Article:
Expert led session focused on how content is produced across the widest spectrum of content creation – from spots to blockbusters. From live, streaming to fully synthetic films without any humans before the camera. Topics include: how many K’s are OK, how bright is bright and how HDR changes the game (or does it?). Will ACES ace this test? Is it always going to be like this? The Supersession offers the attendees the opportunity to understand how complex content reaches audiences, and the importance of the process to careers and businesses.

Wednesday 21 February Highlights

  • Mark Schubin’s Technology Year in Review
  • Jim Burger, Thompson Coburn LLP, Washington Update
  • IMF Central
    • Howard Lukk, SMPTE
    • Bruce Devlin, Mr MXF
    • Mark Harrison, Digital Production Partnership (DPP)
    • Andy Wilson, DPP
    • Andy Quested, BBC
    • Bill Baggelaar, Sony Pictures
    • Tomasz Witkowski, Visual Data Media Services
    • Julián Fernández-Campón, Tedial
    • Clyde Smith, Fox, North American Broadcasters Association, coordinator
  • Broadcasters Panel
    • Matthew Goldman, Ericsson, moderator
  • CES Review
    • Peter Putman, ROAM Consulting
  • Advanced Cinema
    • Jean-Philippe Jacquemin, Barco
    • Scott Daly, Dolby Laboratories
    • Gary Demos, Image Essence
    • Tony Davis, RealD
    • Pete Ludé, Mission Rock Digital, coordinator

Thursday, 22 February Highlights

  • Flavors of HDR
    • Don Eklund, Sony Pictures Entertainment
    • Pat Griffis, Dolby Laboratories
    • Bill Mandel, Samsung
    • Andy Quested, BBC
    • Seth Hallen, Pixelogic and HPA, moderator
  • Establishing Metadata Guidelines for Downstream Image Presentation Management on Consumer Displays
    • Michael Chambliss, International Cinematographers Guild, moderator
  • ACES Update
    • Wolfgang Ruppel, RheiMain University of Applied Sciences
    • Annie Chang, Disney, coordinator,
  • Remote and Mobile Production Panel
    • Wolfgang Schram, PRG/Nocturne
    • John Vickery, Zeroth
    • Mark Chiolis, MobileTV Group, moderator
  • VR and the Eclipse
    • Alx Klive, 360 Designs
  • Pixar’s Approach to Localization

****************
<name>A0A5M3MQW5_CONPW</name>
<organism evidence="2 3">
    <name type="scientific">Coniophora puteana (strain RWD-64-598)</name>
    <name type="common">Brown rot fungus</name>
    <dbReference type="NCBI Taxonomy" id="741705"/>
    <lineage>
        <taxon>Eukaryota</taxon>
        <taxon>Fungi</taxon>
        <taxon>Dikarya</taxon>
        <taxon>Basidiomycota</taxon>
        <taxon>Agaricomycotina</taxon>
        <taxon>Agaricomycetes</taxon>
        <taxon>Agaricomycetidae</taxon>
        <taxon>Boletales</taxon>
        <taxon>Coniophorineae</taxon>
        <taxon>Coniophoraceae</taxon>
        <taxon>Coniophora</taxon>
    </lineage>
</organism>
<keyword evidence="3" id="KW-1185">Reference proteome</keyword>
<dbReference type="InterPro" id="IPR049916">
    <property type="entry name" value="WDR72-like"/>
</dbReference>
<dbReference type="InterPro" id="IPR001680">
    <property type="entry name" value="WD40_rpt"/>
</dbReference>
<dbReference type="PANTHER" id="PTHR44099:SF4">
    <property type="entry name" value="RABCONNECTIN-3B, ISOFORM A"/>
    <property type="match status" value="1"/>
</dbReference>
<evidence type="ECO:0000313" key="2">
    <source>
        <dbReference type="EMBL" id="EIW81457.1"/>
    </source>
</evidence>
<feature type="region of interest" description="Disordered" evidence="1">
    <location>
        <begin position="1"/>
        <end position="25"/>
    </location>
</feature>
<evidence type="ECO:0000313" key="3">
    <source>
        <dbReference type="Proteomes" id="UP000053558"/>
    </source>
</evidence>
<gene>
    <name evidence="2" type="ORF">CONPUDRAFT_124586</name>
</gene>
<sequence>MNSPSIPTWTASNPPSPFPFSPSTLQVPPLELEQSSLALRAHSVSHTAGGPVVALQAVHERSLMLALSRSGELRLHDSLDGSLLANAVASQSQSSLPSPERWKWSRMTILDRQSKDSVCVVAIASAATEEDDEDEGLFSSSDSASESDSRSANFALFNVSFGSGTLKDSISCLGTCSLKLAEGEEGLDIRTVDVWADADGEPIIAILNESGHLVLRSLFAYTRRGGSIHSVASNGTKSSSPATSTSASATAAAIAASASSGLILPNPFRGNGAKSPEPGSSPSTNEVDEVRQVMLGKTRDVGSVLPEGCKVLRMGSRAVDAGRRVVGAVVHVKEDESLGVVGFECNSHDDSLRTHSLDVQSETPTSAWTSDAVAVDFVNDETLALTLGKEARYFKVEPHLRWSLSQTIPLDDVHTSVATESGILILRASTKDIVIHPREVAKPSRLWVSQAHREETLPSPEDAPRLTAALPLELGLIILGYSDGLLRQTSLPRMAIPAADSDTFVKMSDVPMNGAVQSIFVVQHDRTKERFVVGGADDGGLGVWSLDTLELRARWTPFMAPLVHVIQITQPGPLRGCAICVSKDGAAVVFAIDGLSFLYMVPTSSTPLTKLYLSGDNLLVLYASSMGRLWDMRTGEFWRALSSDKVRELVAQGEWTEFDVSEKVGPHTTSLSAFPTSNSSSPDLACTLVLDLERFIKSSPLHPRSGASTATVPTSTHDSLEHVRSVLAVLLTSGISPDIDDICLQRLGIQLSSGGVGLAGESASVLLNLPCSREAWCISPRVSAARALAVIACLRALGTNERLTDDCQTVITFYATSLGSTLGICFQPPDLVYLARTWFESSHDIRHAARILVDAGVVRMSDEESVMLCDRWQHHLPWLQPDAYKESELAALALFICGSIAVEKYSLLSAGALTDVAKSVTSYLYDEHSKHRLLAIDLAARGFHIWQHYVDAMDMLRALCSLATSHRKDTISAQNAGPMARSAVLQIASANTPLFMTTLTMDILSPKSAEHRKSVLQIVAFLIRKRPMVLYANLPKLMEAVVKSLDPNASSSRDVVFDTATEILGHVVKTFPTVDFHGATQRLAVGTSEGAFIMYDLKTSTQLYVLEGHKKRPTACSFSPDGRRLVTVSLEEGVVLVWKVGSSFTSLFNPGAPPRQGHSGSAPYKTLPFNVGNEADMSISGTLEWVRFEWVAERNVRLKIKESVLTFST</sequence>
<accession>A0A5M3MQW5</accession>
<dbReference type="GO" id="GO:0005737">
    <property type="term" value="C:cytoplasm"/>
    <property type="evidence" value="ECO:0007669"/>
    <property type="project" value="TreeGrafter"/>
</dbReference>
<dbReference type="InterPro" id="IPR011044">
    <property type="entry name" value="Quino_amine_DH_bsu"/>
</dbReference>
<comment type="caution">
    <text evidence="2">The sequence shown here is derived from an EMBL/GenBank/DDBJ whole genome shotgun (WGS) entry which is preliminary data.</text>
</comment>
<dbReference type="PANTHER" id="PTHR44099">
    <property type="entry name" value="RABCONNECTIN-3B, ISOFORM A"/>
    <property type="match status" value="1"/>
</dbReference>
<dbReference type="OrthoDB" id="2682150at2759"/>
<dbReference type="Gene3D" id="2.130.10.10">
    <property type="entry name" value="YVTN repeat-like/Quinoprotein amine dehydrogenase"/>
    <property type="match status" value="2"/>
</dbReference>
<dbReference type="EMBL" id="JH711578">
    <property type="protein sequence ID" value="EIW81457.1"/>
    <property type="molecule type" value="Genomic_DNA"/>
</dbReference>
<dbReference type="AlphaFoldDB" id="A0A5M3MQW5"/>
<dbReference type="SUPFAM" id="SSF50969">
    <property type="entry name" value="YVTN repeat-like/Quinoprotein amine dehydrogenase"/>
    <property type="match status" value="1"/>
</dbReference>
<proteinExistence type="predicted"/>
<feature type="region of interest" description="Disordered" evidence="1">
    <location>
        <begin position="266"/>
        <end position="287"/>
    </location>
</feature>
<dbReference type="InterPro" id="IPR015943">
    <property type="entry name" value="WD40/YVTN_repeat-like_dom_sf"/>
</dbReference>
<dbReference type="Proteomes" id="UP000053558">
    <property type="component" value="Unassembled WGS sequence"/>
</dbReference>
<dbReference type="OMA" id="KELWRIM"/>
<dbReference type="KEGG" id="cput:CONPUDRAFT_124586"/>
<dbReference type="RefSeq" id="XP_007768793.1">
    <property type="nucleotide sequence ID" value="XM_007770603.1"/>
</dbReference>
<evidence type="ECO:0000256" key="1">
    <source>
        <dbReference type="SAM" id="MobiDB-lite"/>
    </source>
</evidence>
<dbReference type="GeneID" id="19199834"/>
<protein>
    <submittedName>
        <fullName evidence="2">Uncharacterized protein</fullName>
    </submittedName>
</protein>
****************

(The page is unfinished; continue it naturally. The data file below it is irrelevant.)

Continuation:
• Eric Pearson, Pixar
  • Automation of Versioning
    • Henry Gu, GIC
    • Cédric Lejeune, Éclair
    • Rich Welsh, Sundog Media Toolkit, coordinator
  • Understanding Blockchain for The Biz
    • Pete Ludé, Mission Rock Digital
    • Steve Wong, DXC Technology
  • Reinventing Digital Content Storage and Interchange with Decentralized Ledgers and Machine Learning
    • Michelle Munson and Serban Simu, Eluvio
  • The Project Budget War: Views from Both Sides and the In-Between
    • Jeff Stansfield, Advantage Video Systems
    • David Courtice, DC Creative
    • Larry O’Connor, OWC
    • Aaron Semmel, Semmelboomboom
    • Andy Marken, Marken Communications, moderator
  • eSPorts
    • Josh Rizzo

Friday, 23 February Highlights

  • Predicting Trends: Why We Get It Wrong and How to Get It Right
    • Mark Harrison, DPP
  • SMPTE Update
    • Howard Lukk, SMPTE
  • Detection of Modified Video
    • Ed Grogan, National Security Agency
  • Immersion and the Singularity: The Fusion of AI, Social, Advertising, and Entertainment
    • Lucas Wilson, Supersphere
  • Virtual Cinematography and Storytelling Engines
    • Ramy Katrib, Digital Film Tree
    • Adam Myhill, Unity Technologies
  • Perceptual Fatigue in Film, Broadcast and VR
    • Thomas Lund, Genelec
  • Where We Are Heading
    • Steve Lampen, Belden

Breakfast Roundtable Highlights

  • OBID: Revolutionizing Audience Measurement and More, Chris Lennon, MediAnswers
  • Testing IMF from the DPP, Andy Wilson, DPP
  • The Users Perspective from IMF UG, Pierre-Anthony Lemieux, IMF UG
  • NABA-IMF: The Route to Adoption, Clyde Smith, Fox, NABA
  • Measuring What We Can See: 4K, HDR, WCG, Lynn Yeazel & Steve Holmes, Tektronix
  • IP/PTP in Real-Time Production & Distribution, Karl Kuhn, Tektronix
  • Evaluation of Pixel Representation, Ronan Boitard, Barco
  • Migrating Production Studios to Data Centers, Andrew Osmond, Aperi
  • RealCV: AI Applied to Video Recognition, Reza Rassool, RealNetworks
  • Media Function Virtualization: a New Business Model, Andrew Osmond, Aperi
  • Understanding Blockchain, Steve Wong, DXC Technology